The Chivalry knights are great gallopers that can quickly confuse and demoralize an enemy. You can imagine that their speed is fantastic but because of it they have blind spots directly adjacent to them. They start on the same color squares and this is what really distinguishes them from the other knight pairs. When developed to the third rank, in just one move they can theoretically cover an exact 50% of the area of the board ((35sq-3sq)/64sq)) in a perfect 7x5 rectangle (except their blind spot squares):
The Chivalry Knights (~33% all games): 7x5 Territory (50% of the board)
The green squares show the squares that they cover straight away. The yellow squares show the squares that can be covered in a single move. The red squares show where the Chivalry Knights have their major blind spot.
Like all knights, they have trouble really close in but in the case of these knights, the weakness is minor. They are very "bright" high energy knights because of the way they work together on the same colors, rapidly switching from one color to the other cooperatively.
The Chivalry Knights:
- Cover all of the opposite colored squares to themselves in an area of 7x5 squares (except their blind spots)
- Cover any same colored square in that area in one move (except their blind spots)
- Outside of their 7x5 area, in one move they can only cover a same color square
- Have only only three blind spots between them
- Have a significant weakness to a pawn fork at their "Chakra" square
- Can move forward and lock together in one move when needed
- When "locked" they have pseudo rank and file control (see diagram)
- Can retreat from being "locked" back to their Chivalry form to cover maximum area
- They can in one move form a confusing orthogonal Military Knight stance (see diagram below) that can catch out unsuspecting enemies that do not appreciate how much area they cover in that configuration
- Cannot comfortably defend any of their pawn protectors ever
- Work best cooperatively and if they must split apart into independent operation,
it better be for a good reason
The "Locked" Chivalry Knights area of influence in one move:
The green squares show the squares that are immediately covered. The yellow squares show the squares that can be covered in one move. The red squares can only be covered at the very least by two moves. So their primary area of influence is a bit like a light bulb shape (yellow lines) with some warning "electricity bolt type "zigzags" either side (red lines). When they are locked like this, specific calculation of what they can do is required as well as a general feel for their area of influence.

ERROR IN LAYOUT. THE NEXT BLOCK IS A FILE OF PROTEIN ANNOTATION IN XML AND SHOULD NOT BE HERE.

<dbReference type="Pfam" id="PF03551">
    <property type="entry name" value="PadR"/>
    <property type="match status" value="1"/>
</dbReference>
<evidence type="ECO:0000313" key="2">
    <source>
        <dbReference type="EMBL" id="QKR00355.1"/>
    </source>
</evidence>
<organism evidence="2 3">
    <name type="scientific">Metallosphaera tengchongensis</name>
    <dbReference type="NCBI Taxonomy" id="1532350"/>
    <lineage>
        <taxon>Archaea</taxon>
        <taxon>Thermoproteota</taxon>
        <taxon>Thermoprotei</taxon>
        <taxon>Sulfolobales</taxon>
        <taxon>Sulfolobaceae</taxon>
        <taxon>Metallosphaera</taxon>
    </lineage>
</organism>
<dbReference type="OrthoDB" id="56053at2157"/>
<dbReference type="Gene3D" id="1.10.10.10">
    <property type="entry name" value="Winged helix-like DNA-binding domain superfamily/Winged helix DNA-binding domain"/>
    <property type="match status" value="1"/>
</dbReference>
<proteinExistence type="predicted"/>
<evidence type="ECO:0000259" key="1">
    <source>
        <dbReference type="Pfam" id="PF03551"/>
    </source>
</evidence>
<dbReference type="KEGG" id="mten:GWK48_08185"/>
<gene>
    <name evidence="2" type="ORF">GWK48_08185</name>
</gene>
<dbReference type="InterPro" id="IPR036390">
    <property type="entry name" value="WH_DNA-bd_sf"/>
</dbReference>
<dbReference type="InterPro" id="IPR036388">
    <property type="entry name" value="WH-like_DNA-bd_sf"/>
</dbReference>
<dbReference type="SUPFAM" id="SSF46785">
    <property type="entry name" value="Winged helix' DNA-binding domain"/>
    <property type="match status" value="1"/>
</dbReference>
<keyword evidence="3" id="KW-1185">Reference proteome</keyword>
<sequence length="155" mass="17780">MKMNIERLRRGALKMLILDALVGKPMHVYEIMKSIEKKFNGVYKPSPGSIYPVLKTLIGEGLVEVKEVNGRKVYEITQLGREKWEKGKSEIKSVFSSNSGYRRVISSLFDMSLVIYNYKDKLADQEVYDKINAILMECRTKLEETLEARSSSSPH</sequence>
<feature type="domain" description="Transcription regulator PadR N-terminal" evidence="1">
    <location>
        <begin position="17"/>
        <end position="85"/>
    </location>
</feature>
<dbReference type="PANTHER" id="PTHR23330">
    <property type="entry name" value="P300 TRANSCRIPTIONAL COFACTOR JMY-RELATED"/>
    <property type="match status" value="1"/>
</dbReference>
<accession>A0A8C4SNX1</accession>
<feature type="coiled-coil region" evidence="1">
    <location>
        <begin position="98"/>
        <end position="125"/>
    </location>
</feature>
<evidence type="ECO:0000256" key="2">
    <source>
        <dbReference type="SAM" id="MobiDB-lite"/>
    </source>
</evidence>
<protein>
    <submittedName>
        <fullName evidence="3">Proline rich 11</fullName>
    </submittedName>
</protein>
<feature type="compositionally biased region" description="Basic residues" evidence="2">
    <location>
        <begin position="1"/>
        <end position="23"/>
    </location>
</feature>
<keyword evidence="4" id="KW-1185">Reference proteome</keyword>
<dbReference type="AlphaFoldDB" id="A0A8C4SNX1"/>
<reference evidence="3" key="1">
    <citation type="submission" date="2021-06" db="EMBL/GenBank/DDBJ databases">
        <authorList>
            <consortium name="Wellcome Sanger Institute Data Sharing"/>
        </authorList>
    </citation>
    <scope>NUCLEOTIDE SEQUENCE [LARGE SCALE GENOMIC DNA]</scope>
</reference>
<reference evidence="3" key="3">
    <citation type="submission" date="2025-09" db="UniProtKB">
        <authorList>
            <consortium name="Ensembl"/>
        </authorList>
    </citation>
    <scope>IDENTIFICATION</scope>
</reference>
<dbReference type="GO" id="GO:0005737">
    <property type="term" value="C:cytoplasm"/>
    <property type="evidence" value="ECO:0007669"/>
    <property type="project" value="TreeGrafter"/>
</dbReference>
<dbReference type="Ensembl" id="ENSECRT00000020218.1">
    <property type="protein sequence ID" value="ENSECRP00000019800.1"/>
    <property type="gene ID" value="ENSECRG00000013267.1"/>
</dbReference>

The "Locked" Chivalry Knights rank and file influence in one move:
You can see that within a single move window, they can actually cover three whole ranks and almost two whole files in an "electricity pole" shape (yellow lines). Since when the knights are locked together the coverage area is not a simple shape, specific calculation is required as well as a general feel for what they can do. As you can see there is a lot of territory that they can cover in one move.
Another particularly confusing arrangement that the Chivalry Knights can quickly posture into is an orthogonal Military Knight stance. When you are looking down the barrel of that stance, it can get optically confusing and can startle the enemy into a tactical error:
Chivalry Knights in Orthogonal Military Knight Position -
a 5x6 "Split Dome of Protection"
a 5x6 "Split Dome of Protection"
Although they are extremely vulnerable to rook attacks because of their severe vertical file weakness, in this orthogonal Military Knight posture they cover the green squares immediately, the yellow in one move and the red in two moves. Therefore their green area is almost a complete 5x6 area dome of protection other than a slice right down the middle. Without knowing this, our human eye tends to think that they have many more weaknesses than this arrangement actually shows them to have (we assume that they have the same incomplete coverage as a single knight). In this posture their adjacent square weakness is only a minor weakness and once again they have trouble getting to their long diagonal squares which is the main similarity with their single knight form.
Here are some practical examples:
Black to move: 5 seconds to find the right move
....Qf7 why? For every move, try to find at least two things that the move accomplishes
- Qf7 stays out of the 7x5 Chivalry Knight coverage area
- Qf7 stays off the dark colored squares that the Chivalry knights are on and is therefore immune to a forward attack by the knights. This is because outside of their 7x5 area, the Chivalry knights can only attack the same colored square that they are on.
- Qf7 attacks f3
- Qf7 clears the g-pawn
The Orthogonal Military Knights startle the enemy and cause a blunder!
Why am I going to all this trouble? Well with us humans, we both recognize patterns and we calculate. In future generations when kids have grown up playing Chess960, they will instantly see the coverage area of the Chivalry knights and they will instantly see what squares those knights can attack outside of their area. At the same time they will still calculate specific lines. It comes down to efficiency of cognition. Kids of the Chess960 future will build opening concepts, themes and lines around the various opening configurations of the chess pieces. All of the Chess960 openings will be familiar to them conceptually.
Realize this about our old beloved SP518 classic chess position. If you look at the knight configurations, we do not often see Chivalry or Military knight configurations. Play around with SP518 knight movements and you can see it for yourself. There is a whole tactical set of themes missing in the SP518 setup that we only see if we play Chess960. Realise that Chess960 includes SP518 and other positions that are probably just as beautiful and just as deep.